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The waters of science are muddy these days—especially at the University of California San Diego where all that separates a chemist from a physicist in some cases is office drywall. Chemists ask the questions in their experiments, and physicists supply the answers with the tools needed to do the job. Sometimes that job needs to be quicker and easier, so a computational expert is called in. Add a biological specialist to the mix and you've got a recipe for cutting-edge science that breaks bounds. And the beauty of the bound-breaking in Chemist Francesco Paesani's "lab" begins with the most basic of elements—water.
"Water is a key solvent, and the substance that has been studied the most historically," explained Paesani. "It is dynamic; it moves constantly and creates bonds that sometimes break apart—similar to partners on a dance floor. We've been successful modeling it."
Paesani - Team - Researchers—from - Undergraduate - Scholars—applies
What that means is Paesani and his team of researchers—from undergraduate to postdoctoral scholars—applies computational chemistry to simulate realistic chemical processes. In ocean water, for example, those processes occur between the water molecules and a multitude of organic and biological compounds. To model the reactions, Paesani's research group transforms the chemical realities of ocean water into a computerized model matrix of colorful molecules that dance around the screen. The simulation gives rise to observations that can be probed, measured and calculated to test how they match up with the real thing.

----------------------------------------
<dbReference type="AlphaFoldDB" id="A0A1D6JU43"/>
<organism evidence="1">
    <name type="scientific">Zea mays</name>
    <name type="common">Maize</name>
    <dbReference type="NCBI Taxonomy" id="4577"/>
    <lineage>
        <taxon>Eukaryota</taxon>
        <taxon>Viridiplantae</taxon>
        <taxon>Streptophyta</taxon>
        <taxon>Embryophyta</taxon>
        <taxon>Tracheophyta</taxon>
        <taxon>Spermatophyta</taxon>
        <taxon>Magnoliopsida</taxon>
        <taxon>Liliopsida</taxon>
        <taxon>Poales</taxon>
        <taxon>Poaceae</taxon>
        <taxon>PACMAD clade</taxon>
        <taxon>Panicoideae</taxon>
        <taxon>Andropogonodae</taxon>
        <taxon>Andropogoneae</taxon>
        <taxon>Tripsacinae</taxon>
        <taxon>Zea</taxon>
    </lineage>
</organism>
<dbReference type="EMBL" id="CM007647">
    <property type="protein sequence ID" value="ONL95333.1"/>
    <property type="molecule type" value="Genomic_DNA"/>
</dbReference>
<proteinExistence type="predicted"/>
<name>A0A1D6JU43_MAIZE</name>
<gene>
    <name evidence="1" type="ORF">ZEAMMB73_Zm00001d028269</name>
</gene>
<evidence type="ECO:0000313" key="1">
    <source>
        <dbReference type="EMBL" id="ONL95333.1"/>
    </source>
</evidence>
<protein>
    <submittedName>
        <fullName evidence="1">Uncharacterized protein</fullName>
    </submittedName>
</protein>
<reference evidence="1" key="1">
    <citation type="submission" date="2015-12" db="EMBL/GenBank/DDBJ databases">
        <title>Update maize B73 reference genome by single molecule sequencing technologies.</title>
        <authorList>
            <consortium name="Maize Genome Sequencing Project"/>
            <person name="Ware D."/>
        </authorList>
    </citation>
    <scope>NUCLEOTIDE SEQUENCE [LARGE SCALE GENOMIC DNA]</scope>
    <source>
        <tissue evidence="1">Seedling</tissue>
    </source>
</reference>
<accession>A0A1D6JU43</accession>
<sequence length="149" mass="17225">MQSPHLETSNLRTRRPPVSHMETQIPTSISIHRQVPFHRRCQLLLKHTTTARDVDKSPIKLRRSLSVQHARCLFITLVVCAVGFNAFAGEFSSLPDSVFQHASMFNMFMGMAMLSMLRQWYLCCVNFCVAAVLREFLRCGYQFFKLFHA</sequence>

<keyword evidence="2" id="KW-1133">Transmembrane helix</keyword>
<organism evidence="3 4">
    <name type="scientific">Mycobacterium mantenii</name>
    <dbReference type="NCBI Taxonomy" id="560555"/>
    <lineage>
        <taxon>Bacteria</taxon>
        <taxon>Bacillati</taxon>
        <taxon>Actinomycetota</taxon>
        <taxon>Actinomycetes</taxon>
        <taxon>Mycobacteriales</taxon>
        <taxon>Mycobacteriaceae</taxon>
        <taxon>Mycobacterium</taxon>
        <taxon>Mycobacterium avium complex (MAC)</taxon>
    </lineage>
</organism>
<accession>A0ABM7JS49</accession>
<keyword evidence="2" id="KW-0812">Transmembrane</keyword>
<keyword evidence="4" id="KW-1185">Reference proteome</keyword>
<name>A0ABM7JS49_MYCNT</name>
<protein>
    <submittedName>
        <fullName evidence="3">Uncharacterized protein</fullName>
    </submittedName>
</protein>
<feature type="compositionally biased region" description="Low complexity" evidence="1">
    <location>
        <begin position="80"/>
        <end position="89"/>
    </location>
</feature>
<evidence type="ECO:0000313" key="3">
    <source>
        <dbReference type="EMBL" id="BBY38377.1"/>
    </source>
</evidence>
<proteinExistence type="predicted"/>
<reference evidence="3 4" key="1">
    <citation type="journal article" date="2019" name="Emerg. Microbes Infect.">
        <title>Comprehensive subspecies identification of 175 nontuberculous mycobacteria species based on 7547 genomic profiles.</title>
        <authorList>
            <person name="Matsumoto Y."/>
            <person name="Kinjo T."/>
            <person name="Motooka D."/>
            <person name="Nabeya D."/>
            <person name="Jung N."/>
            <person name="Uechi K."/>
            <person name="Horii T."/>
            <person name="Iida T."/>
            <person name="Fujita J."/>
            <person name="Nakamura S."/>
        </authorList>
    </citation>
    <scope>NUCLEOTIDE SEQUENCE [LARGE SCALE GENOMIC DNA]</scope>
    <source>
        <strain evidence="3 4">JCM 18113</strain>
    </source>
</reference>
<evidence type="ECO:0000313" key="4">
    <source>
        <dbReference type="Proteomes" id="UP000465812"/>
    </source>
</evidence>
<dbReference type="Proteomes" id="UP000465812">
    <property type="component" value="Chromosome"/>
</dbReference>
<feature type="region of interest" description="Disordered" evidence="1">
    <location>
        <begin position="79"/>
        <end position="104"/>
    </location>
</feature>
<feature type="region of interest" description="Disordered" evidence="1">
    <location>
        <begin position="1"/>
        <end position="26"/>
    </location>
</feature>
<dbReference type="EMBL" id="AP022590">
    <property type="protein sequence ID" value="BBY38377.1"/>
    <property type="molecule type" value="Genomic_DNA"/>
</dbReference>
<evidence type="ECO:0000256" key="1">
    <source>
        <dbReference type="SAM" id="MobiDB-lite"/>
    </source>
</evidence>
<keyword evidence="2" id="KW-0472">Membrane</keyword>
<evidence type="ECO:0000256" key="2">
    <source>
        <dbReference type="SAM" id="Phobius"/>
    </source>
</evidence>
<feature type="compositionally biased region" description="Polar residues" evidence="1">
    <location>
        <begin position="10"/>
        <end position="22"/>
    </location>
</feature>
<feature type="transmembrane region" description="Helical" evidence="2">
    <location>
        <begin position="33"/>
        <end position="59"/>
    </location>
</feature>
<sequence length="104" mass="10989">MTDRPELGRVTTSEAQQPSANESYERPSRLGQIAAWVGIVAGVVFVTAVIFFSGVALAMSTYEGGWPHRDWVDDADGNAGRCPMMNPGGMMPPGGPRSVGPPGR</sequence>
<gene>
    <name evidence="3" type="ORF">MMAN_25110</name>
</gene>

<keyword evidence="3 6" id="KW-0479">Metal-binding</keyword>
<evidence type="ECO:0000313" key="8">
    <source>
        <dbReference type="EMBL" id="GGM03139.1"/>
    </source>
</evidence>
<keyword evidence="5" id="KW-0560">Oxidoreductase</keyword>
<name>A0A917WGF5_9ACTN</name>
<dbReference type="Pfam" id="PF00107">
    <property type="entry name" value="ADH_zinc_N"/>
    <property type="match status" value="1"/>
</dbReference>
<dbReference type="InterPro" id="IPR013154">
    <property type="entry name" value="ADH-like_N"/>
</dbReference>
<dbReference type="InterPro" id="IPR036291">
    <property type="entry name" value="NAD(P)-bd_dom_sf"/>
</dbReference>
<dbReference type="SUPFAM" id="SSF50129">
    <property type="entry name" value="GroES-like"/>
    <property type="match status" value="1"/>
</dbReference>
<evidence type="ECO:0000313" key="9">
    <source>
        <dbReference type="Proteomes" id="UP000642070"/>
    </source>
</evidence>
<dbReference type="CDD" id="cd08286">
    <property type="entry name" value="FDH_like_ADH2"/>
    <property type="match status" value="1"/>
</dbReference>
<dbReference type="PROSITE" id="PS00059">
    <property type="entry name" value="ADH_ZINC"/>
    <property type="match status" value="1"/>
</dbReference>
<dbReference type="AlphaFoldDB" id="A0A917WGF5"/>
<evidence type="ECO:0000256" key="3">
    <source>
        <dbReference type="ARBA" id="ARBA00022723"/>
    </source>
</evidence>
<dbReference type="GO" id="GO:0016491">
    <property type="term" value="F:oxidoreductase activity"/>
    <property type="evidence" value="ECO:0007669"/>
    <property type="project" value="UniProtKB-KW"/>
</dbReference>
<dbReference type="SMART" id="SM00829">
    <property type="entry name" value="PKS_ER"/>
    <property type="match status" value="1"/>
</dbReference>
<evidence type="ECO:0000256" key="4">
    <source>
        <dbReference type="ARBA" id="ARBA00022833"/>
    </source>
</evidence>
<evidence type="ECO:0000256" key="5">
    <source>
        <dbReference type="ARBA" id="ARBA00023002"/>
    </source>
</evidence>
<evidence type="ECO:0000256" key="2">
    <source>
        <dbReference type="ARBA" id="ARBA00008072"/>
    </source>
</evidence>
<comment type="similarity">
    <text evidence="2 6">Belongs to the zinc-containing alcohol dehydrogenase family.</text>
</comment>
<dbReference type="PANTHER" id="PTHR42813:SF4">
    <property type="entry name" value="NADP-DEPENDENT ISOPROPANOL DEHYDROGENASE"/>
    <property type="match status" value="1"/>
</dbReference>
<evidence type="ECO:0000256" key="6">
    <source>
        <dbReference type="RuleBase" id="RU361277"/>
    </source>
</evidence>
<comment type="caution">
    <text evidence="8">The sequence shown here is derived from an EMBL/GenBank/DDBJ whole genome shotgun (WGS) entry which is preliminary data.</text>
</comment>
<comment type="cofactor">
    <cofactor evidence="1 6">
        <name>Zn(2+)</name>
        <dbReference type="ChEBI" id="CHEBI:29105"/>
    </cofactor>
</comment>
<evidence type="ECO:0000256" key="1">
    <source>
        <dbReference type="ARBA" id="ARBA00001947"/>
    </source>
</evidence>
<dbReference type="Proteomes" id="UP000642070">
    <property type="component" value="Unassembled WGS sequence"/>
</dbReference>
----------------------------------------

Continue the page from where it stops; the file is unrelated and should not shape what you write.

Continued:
With new funding from the U.S. Department of Energy, the job of Paesani's virtual lab is to collect data on the properties of materials, like water, apply it to machine learning, optimize the material through modifications based on simulations and then synthesize an ideal material that could be used, for example, to extract water from the atmosphere.
Hydrogen - Bonds - Water - Life - Paesani
"The hydrogen bonds of water are critical for all life," noted Paesani. "Water...
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